I don’t even try to stop myself from convincing others that endurance running is not only a fun but an extremely healthy hobby if done the right way. Wait but why am I so hell-bent on this and what convinces me that I’m right?
It has a lot to do with my personal running story. I always liked endurance sports but suddenly needed to stop doing sports due to several illnesses. When after years I finally got treatment that worked I decided while lying on a hospital bed getting my bi-monthly infusion that from now on I’ll actively work on my health to be prepared for the next disease that might hit me.
So I just set myself the goal to run a half marathon within the next six months. Back then I had no plan to continue running after this whatsoever. It was, and still is, common sense that doing some sports is good for your health, but never did I imagine how great running can improve someones well-being.
In this article I’d like to share with you how running improved not only my physical but also my mental health in a big way. And there’s not a single reason you can’t make the same experiences yourself! Just be persistent and appreciate the results.
The changes that a runners body goes through is the obvious thing that happens when running regularly. It’s also the main reason why people start running, myself included.
I guess this is the number one reason why most start running or do another physical activity. I was lucky that I wasn’t ever overweight, I’m the skinny type of guy. However I love treating myself with chocolate and other sweets and with the years passing by the metabolism changed to my disadvantage.
Weight regulation is for me pure mathematics. If you burn more energy than you take in with food and drinks, then you’ll loose weight. The higher the difference the faster your weight changes. So in order to be able to keep up my chocolate intake and not gaining weight with doing so, running was perfect as it made me burn up to 800 calories (depending on training intensity) per hour.
Loosing some pounds also comes in handy when you wanna become a faster runner. It doesn’t make you faster wearing a backpack with some pounds of fat, does it?
When I found a new doctor a couple of years back, he measured my bone density. I got diagnosed with something called weak version of Osteoporosis, which is basically a lowered bone density. Of course the doctor gave me some medicine but I only took it for about a week. I struggle taking something that isn’t really necessary right now.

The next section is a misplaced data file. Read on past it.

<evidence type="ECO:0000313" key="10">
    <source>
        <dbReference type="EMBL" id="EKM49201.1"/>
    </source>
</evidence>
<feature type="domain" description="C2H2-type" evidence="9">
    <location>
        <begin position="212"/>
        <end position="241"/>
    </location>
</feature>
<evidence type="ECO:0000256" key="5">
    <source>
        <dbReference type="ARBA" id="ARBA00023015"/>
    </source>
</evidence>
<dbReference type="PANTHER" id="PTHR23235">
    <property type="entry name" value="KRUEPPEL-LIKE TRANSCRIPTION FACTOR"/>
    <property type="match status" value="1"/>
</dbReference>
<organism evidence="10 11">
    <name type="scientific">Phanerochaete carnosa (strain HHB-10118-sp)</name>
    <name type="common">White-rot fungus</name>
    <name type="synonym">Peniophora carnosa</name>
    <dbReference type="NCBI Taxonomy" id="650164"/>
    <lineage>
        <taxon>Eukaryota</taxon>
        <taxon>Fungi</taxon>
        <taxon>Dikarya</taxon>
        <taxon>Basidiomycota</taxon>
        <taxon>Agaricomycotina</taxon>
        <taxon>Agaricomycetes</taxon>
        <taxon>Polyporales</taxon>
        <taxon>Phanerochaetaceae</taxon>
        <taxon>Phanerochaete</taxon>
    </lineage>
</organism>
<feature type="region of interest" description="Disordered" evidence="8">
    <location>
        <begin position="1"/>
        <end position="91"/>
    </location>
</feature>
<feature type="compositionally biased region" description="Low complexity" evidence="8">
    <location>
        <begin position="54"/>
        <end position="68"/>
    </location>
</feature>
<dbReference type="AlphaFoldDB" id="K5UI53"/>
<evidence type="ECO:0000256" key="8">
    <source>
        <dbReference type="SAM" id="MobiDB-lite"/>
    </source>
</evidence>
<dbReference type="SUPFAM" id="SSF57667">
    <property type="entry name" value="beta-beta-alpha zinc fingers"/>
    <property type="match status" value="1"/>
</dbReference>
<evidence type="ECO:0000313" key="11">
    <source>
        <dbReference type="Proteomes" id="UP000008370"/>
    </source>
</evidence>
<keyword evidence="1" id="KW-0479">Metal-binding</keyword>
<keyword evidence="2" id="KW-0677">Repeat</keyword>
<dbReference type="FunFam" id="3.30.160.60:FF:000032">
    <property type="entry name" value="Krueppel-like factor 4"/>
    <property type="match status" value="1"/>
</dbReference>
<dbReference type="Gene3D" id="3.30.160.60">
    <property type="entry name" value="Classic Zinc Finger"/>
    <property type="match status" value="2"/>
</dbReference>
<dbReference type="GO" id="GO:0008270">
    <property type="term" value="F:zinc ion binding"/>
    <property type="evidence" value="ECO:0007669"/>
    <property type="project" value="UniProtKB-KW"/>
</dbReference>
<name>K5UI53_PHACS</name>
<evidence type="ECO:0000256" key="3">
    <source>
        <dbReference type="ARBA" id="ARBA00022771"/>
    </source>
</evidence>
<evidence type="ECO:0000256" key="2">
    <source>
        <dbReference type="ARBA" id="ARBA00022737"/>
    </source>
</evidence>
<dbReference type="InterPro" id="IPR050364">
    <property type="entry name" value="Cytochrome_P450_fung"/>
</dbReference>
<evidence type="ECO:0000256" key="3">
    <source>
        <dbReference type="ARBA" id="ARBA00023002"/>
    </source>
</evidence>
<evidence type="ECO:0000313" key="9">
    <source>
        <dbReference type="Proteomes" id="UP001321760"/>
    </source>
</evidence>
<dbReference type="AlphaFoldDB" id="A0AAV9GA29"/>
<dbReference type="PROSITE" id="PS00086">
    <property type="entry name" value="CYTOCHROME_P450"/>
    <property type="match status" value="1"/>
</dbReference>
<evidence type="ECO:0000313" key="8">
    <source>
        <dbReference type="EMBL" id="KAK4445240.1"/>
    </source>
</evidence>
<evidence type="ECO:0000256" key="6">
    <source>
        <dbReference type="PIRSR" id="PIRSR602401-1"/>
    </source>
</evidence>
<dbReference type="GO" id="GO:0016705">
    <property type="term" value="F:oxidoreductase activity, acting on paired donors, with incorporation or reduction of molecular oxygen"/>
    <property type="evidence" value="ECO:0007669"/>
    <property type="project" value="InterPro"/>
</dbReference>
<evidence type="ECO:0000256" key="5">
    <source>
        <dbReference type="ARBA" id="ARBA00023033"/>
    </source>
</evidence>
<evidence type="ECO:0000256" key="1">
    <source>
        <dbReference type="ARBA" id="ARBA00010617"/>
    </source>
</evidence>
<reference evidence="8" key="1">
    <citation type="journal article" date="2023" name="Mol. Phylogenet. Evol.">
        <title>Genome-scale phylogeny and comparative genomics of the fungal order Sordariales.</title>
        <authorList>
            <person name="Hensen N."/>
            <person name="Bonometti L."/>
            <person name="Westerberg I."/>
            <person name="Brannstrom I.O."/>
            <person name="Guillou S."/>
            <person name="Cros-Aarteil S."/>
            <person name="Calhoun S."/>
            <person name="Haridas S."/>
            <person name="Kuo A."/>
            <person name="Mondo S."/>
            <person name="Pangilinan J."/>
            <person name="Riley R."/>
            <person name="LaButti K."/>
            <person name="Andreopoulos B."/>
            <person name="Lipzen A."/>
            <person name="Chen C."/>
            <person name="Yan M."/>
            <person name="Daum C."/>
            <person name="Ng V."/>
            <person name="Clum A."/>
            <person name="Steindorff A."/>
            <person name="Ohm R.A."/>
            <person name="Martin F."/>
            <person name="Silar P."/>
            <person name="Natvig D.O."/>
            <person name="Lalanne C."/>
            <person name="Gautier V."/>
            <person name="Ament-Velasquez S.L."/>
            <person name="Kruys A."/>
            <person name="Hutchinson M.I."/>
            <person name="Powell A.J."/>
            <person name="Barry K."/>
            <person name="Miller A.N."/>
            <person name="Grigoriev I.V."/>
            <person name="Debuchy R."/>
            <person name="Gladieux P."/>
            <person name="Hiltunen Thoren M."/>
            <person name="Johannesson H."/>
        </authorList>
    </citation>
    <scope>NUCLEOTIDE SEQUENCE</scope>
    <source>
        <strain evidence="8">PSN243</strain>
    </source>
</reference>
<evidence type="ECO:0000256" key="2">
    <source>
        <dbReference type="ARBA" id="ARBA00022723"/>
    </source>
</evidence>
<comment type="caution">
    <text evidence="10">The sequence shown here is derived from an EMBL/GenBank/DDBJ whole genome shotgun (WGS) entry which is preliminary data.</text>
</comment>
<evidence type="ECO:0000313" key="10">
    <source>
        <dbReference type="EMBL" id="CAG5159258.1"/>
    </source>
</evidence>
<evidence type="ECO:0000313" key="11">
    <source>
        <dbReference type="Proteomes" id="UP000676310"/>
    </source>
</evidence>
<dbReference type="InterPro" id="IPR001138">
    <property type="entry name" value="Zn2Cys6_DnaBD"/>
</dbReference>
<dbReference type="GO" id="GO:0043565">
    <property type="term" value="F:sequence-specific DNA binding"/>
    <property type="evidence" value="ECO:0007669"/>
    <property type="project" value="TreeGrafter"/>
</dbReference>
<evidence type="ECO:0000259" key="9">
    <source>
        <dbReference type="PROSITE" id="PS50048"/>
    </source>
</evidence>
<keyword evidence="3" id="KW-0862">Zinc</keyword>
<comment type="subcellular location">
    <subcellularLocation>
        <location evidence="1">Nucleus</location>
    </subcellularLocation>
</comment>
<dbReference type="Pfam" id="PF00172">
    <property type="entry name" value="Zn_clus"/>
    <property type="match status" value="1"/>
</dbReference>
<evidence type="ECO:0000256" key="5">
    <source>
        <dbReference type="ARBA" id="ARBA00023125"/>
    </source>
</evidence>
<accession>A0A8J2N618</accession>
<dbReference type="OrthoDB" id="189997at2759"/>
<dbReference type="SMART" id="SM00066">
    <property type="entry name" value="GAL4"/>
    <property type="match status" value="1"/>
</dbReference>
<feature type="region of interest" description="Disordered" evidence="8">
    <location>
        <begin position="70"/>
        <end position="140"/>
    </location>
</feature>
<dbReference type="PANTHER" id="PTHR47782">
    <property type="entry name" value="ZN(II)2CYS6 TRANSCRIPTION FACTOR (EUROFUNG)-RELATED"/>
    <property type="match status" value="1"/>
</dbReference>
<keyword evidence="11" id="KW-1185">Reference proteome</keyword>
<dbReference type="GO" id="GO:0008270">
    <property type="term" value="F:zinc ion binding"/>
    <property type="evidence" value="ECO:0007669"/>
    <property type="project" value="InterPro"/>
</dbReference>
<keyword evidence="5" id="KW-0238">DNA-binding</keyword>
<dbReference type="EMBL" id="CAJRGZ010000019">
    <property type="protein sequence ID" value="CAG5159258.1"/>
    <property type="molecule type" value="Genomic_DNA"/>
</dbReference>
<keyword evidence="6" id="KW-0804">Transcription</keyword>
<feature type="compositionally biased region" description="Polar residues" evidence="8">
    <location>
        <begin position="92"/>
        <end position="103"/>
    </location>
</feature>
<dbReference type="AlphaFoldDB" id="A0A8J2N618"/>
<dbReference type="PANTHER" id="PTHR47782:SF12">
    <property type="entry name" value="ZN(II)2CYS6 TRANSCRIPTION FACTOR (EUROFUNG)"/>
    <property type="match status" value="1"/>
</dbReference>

When my bone density got measured again a couple of weeks back I was a bit nervous. It turned out that despite my expectations my bone density improved even though I didn’t take my medicine for years. The only reason for that are the dozens of miles of running I do every week!
Of course running strengthens your bones also when you are completely healthy. Increasing bone density is a great thing to do to prepare for aging and increasing your robustness.
Before I started running I injured my left knee two times. I’ve torn my ACL one time and broke my patella a few years later. So I was a bit worried when starting my new hobby that it might be too much stress for my handicapped knee.
My joints in general but especially my left knee got special attention at the beginning of my running career. After every run I checked carefully if there is any pain or if my knee was swollen. It worked out well for some years but when training for my first marathon I started feeling a slight discomfort just beneath my left patella.
This is where I almost started to panic! Oh no, this is the runner’s knee everybody is talking about. What should I do now? After these first reactions I calmed down and started to make a plan as I always do. I researched my symptoms, paused running for some days and started doing specific exercises to strengthen my upper leg muscles to give my knee more stability.
After some days I started running and slowly increased my volume. I kept doing the strength exercises and after just some weeks the problem was gone. This was my only ever injury due to running and I plan to keep it that way. Focusing on weak spots and give them special attention can result in a lasting improvement.
Jep I know this is so obvious but still worth mentioning. When I decided to start with running almost a decade ago I did it mainly for health reasons and to become a fitter self. I wanted to be prepared for the next boost of my chronic illnesses that I knew could come every day. I wanted to have much more fitness and endurance than average and therefore the ability to recover from pain and inactiveness faster.
In my lowest days medically speaking I had troubles walking the 100 yards to the street car station every morning. My body was so worn out that I needed a break or two and had more than five minutes to get there. I was lucky that I didn’t need my extra endurance over the last couple of years as far as illness but it still is great to be fit.
Better endurance capabilities are great in everyday life also. You will recognize the difference after a couple of weeks of training. For example when you run to catch the bus, walk up some stairs or go hiking with your friends. Everything just seems easier and you feel fitter than ever.
If you stand upright and bend down to touch the ground without bending your knees, how close to your toes do you get? Some years ago I by far could not reach my feet. I was kind of rusty and stiff from not moving a lot and wasn’t flexible at all.